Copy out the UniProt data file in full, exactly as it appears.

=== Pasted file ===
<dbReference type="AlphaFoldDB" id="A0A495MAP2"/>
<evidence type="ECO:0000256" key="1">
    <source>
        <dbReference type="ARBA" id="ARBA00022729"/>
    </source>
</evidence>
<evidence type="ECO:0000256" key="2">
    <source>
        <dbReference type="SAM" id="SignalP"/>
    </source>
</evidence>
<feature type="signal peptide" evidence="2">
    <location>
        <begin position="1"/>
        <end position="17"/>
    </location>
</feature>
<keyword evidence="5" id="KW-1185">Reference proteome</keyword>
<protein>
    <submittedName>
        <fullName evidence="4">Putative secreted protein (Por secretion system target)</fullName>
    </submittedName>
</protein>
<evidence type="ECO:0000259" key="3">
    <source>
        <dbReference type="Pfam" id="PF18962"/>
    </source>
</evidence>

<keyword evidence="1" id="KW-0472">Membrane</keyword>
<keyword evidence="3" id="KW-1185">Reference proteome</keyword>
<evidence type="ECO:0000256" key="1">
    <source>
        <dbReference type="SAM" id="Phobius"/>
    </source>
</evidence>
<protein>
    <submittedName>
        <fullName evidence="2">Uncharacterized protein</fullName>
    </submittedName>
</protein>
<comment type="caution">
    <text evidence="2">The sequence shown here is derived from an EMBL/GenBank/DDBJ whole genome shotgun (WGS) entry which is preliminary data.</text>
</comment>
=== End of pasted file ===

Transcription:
<dbReference type="AlphaFoldDB" id="A0A495MAP2"/>
<evidence type="ECO:0000256" key="1">
    <source>
        <dbReference type="ARBA" id="ARBA00022729"/>
    </source>
</evidence>
<evidence type="ECO:0000256" key="2">
    <source>
        <dbReference type="SAM" id="SignalP"/>
    </source>
</evidence>
<feature type="signal peptide" evidence="2">
    <location>
        <begin position="1"/>
        <end position="17"/>
    </location>
</feature>
<keyword evidence="5" id="KW-1185">Reference proteome</keyword>
<protein>
    <submittedName>
        <fullName evidence="4">Putative secreted protein (Por secretion system target)</fullName>
    </submittedName>
</protein>
<evidence type="ECO:0000259" key="3">
    <source>
        <dbReference type="Pfam" id="PF18962"/>
    </source>
</evidence>

<keyword evidence="1" id="KW-0472">Membrane</keyword>
<keyword evidence="3" id="KW-1185">Reference proteome</keyword>
<evidence type="ECO:0000256" key="1">
    <source>
        <dbReference type="SAM" id="Phobius"/>
    </source>
</evidence>
<protein>
    <submittedName>
        <fullName evidence="2">Uncharacterized protein</fullName>
    </submittedName>
</protein>
<comment type="caution">
    <text evidence="2">The sequence shown here is derived from an EMBL/GenBank/DDBJ whole genome shotgun (WGS) entry which is preliminary data.</text>
</comment>